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Kitchen Storage That’s Actually Not Hideous

On the hunt for organization solutions, in this week’s ‘Add to Cart’ newsletter

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Open Spaces shelf risers
Open Spaces

This post originally appeared on February 6, 2020, in Add to Cart — the weekly newsletter for people who love shopping (almost) as much as they love eating. Subscribe now.

As far as cooking tools go, I’ve been in acquisition mode for some time now, between entering my 30s (and realizing it was time for my old dorm-kitchen tools to go), getting married (and getting a ton of registry gifts), and, um, working in this job. I love new products; I hate figuring out how to store them. Traditional cabinets — wide, deep, with maybe one shelf — just don’t work for the jumble of pots and Dutch ovens and sheet pans and Pyrex containers and other heavy, oddly shaped, and unbendable items I try to stuff in there. It doesn’t help that I live in a small rental in an old New York City building, without the kind of newly renovated kitchen that contains more thoughtfully designed drawers and cabinets.

It’s not that there aren’t any storage solutions or hacks out there. Products promising to ease my cabinet issues fill the aisles of Bed Bath & Beyond, not to mention dedicated spots like the Container Store, and DIY hack videos abound online. And yet nothing has seemed groundbreaking or solved all my problems — which is why I’m cautiously optimistic about the next breed of cookware startups.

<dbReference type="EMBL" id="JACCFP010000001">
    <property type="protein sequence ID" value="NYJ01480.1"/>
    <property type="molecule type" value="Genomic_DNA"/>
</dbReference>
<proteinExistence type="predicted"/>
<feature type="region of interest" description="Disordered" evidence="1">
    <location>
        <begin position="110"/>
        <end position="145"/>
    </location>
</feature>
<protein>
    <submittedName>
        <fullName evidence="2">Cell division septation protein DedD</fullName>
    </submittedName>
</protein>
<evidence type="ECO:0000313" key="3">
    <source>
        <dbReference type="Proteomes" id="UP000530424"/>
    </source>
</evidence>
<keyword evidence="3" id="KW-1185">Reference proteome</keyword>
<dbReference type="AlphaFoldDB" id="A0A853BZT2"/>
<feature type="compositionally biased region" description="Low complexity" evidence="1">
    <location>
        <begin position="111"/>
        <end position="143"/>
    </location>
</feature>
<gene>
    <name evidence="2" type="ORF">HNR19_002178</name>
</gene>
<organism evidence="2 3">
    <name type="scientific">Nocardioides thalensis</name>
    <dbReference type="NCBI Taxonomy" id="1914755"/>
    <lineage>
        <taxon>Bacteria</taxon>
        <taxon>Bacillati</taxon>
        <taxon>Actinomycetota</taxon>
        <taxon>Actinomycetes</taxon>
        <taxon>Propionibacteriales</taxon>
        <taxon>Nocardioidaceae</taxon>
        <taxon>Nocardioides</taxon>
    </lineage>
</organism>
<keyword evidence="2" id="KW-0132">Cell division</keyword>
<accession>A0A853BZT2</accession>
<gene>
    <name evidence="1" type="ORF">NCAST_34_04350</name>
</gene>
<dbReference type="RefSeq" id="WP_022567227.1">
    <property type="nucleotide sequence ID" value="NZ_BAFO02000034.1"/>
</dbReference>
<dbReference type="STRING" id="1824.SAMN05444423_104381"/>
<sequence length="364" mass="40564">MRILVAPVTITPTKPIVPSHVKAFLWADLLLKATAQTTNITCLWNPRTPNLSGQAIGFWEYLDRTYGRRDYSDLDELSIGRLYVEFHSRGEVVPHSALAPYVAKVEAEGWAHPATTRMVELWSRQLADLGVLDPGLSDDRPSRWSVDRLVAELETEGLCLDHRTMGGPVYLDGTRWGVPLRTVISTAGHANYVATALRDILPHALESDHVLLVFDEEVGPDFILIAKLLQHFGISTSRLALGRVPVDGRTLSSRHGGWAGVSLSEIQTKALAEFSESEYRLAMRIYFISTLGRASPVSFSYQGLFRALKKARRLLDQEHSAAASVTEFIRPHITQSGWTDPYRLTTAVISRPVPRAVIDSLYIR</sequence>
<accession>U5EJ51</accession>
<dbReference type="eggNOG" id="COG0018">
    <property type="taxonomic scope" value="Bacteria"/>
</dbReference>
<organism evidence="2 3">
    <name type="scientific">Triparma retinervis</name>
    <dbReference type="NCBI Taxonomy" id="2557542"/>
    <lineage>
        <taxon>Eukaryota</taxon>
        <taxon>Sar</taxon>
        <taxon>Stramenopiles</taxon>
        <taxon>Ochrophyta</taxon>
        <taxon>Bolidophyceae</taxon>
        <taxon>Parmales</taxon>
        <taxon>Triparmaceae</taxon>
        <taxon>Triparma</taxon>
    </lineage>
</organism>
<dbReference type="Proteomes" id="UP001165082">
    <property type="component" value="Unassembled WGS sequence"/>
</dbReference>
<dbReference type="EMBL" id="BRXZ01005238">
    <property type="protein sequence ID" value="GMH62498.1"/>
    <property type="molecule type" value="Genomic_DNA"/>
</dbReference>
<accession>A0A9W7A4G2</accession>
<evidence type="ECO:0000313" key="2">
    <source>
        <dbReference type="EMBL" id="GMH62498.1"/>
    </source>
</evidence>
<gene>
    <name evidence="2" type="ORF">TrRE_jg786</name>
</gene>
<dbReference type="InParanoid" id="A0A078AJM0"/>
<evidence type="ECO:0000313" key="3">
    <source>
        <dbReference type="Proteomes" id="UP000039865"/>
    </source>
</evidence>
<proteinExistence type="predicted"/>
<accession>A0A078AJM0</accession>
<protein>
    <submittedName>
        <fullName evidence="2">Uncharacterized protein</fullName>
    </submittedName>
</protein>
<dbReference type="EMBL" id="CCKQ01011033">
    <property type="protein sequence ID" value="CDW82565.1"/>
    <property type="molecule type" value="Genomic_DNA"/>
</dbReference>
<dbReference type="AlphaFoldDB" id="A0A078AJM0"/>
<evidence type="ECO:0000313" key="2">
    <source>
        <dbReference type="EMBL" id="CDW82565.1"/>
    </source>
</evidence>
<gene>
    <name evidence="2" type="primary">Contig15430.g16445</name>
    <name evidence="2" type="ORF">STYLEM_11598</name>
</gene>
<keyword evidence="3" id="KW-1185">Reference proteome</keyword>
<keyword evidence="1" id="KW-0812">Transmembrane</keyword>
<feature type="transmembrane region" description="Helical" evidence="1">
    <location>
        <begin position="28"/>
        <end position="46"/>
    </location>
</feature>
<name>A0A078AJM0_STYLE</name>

Four pink pots of different sizes resting on their sides in white plastic slots, on a rack
Caraway’s magnetic storage system

Caraway is a recently founded direct-to-consumer pots-and-pans company whose main selling point, beyond the usual startup cookware pitch (nonstick yet nontoxic, stylish colors, costs less than Le Creuset), is its accompanying storage system. At first blush, the system — consisting of a magnetic rack that looks sort of like a magazine holder, into which you slip your pots on their sides, and a lid holder that’s basically a hanging shoe rack — seems too simple to be all that disruptive. Also, the storage comes with the pots, which lord knows I don’t need more of. But the fundamental idea of considering kitchen storage hand-in-hand with kitchen tools is, to me, a very good one. If this is where cookware startups are headed, I’m all ears.

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